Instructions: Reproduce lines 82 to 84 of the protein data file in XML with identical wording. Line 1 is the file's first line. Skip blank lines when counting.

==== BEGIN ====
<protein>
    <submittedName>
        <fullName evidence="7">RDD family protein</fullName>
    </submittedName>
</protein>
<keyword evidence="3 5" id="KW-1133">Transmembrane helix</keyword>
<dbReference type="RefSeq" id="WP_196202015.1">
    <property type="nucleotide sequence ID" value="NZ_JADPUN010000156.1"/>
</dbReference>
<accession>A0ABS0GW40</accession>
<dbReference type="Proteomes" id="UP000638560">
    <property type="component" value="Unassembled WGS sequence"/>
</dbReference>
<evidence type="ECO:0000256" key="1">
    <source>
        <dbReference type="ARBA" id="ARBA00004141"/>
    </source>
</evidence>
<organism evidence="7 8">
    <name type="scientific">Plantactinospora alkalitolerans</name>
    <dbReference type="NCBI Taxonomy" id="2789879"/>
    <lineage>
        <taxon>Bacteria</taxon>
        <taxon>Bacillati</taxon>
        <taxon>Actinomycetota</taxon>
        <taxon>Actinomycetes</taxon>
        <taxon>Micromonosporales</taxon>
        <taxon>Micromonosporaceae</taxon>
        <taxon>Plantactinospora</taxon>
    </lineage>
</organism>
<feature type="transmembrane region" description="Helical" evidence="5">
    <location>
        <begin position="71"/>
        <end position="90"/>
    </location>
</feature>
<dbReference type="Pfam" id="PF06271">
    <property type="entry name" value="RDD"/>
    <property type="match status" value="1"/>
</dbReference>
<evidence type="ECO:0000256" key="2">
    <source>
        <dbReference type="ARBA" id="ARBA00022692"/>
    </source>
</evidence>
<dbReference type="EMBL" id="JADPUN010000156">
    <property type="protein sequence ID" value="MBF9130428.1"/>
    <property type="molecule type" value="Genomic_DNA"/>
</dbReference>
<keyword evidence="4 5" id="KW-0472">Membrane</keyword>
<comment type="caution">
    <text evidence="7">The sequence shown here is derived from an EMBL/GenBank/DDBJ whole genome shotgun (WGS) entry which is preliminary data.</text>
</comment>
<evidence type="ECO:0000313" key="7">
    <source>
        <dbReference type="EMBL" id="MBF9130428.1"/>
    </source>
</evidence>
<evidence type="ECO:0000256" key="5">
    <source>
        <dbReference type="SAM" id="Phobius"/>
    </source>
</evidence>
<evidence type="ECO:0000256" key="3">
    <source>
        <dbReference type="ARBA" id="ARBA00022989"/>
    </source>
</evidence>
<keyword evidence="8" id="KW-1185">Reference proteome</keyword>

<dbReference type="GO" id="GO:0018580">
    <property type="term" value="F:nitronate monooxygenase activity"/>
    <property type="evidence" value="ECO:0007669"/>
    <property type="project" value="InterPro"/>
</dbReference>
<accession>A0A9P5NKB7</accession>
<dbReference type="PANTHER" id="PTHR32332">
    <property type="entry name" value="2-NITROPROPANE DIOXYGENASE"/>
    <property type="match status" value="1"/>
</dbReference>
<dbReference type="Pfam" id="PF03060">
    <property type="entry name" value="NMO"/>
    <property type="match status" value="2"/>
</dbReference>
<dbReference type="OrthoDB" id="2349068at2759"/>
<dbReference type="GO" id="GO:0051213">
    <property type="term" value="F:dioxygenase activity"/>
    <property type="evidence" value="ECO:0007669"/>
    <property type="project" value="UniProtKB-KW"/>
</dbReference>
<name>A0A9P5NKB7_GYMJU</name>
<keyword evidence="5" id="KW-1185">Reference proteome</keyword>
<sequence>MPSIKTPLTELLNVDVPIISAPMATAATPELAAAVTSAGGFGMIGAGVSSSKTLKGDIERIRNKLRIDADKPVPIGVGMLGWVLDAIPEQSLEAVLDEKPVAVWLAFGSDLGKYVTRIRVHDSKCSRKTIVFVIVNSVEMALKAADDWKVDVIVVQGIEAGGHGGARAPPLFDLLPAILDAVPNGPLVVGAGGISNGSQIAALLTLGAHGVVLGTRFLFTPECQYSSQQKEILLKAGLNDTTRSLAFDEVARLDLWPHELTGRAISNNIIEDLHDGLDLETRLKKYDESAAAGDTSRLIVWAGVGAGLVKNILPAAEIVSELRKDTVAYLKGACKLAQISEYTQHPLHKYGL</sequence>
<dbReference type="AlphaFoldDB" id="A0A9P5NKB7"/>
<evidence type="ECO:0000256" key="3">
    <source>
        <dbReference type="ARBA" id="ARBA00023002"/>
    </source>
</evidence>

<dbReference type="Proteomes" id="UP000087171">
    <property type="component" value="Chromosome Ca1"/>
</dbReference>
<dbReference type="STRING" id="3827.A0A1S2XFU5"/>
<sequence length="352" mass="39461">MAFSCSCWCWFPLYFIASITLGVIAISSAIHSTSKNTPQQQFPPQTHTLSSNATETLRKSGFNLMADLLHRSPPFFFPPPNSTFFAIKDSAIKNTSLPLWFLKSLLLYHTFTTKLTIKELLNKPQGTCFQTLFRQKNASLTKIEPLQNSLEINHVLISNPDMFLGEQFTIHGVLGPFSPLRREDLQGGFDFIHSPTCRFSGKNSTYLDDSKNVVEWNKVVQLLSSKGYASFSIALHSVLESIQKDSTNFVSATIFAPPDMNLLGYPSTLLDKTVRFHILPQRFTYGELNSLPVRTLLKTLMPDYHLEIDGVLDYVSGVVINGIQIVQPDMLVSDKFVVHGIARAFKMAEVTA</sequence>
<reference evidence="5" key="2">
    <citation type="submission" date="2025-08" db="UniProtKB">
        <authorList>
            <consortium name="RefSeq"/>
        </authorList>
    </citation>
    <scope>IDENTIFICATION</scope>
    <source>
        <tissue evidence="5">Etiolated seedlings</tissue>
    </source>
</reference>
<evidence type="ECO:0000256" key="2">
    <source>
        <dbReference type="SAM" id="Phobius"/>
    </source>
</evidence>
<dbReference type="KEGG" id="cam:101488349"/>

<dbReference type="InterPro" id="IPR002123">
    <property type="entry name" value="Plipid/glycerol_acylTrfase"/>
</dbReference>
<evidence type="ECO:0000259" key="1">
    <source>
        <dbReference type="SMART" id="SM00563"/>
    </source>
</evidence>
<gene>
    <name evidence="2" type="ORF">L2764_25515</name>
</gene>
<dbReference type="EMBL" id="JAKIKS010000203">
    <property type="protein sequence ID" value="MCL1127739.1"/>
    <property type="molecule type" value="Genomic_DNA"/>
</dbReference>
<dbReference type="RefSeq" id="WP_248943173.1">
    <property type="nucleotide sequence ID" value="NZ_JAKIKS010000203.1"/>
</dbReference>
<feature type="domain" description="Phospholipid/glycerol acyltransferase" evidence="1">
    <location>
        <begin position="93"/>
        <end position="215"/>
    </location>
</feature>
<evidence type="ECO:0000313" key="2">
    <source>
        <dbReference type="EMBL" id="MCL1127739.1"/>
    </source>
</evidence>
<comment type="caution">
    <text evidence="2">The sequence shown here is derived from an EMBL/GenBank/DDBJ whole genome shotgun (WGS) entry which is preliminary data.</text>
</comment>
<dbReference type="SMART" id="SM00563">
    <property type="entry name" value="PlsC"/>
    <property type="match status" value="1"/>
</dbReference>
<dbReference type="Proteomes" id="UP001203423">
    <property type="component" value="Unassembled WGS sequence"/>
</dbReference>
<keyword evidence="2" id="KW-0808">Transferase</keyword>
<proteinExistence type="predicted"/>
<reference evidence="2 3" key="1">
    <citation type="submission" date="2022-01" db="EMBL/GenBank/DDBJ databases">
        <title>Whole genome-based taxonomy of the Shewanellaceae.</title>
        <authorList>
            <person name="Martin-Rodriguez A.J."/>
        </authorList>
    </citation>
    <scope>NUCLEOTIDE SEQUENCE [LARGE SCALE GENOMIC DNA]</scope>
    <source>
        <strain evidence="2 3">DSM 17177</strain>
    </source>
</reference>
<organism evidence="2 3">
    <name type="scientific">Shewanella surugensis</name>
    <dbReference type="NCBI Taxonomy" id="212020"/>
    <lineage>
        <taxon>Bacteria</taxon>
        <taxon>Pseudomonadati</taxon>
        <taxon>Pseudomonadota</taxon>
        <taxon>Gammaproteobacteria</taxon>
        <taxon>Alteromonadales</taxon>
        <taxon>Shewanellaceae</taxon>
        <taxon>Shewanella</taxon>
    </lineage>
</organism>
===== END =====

    <property type="entry name" value="NMO"/>
    <property type="match status" value="2"/>
</dbReference>